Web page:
As recovery begins in Houston more than 1,200 people have been killed in floods throughout South Asia bringing the region to a standstill
The International Federation of the Red Cross and Red Crescent Societies (IFRC) estimates that almost 7.5 million people have been affected in the fourth incident of major flooding in South Asia this year.
The Monsoon season has seen some of the heaviest rainfall in years, threatening supplies of food and water and displacing millions from their homes.
More than 1000 temporary shelters have been set up and families have been taking shelter on any available high ground.
The floods have also caused landslides, with entire villages and acres of farmland being swept away in some cases.
Mumbai saw five inches of rain falling in a single day this week, leaving thousands stranded in workplaces and bringing transport to a standstill.
The majority of deaths have occurred in poorer areas, including the slums and shanty towns of Mumbai.
Aid efforts have proved difficult due to the ongoing rainfall.
Workplaces have allowed workers to leave early and companies like Uber have offered free services to help people.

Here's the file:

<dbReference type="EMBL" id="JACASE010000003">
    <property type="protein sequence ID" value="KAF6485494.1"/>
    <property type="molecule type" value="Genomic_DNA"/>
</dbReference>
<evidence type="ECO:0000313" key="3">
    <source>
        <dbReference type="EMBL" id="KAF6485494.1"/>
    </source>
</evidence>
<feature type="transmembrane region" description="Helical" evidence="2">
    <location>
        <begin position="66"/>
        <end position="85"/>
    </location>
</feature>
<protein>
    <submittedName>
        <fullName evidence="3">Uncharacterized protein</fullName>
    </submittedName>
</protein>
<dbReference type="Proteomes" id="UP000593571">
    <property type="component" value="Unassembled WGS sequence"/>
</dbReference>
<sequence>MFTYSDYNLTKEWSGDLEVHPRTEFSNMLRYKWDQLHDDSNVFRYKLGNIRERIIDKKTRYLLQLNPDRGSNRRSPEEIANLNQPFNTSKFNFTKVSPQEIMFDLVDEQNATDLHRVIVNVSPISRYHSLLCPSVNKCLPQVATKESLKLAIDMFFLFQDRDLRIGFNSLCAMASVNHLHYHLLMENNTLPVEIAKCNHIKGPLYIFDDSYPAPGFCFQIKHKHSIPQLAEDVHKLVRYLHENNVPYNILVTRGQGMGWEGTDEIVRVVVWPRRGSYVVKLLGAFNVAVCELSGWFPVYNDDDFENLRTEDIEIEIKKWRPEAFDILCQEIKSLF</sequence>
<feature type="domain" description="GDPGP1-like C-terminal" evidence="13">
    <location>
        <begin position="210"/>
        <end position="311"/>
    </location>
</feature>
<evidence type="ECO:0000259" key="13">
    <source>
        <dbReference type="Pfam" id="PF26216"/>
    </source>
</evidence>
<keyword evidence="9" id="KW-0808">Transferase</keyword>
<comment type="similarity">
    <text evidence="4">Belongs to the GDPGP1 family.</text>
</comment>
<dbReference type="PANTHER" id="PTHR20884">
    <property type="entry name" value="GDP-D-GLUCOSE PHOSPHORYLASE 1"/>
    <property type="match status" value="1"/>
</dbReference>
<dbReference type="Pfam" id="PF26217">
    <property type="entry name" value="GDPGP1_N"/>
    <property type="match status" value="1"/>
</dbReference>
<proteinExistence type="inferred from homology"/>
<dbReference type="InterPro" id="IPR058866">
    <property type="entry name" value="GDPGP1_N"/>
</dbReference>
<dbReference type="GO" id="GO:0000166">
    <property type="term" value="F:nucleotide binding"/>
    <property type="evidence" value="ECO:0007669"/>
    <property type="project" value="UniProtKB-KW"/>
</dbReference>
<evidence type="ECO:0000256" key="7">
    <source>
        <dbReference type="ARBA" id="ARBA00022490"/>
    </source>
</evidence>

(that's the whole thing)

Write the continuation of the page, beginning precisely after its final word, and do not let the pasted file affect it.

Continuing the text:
Floods and mudslides recently devastated Sierra Leone, which has faced a similar death toll of nearly 1000.
India’s Prime Minister Narendra Modi has said that climate change has had a ‘big negative impact’.
Trump is facing more criticism for his ongoing denial of climate change in the face of Hurricane Harvey, with some accusing him of treating visits to Houston ‘like rallies’.
Many are pointing to disasters like those in Houston, Sierra Leone, and South Asia as definite signs of the effect of man made climate change.
Disaster relief organisations are struggling to cope with the floods in India and across the world.
Doctors in a hospital in Mumbai have been forced to evacuate patients from certain woods and fear the risk of infection and damage to equipment.
Aid efforts are beginning, but impoverished areas which have suffered the most often take longer to rebuild.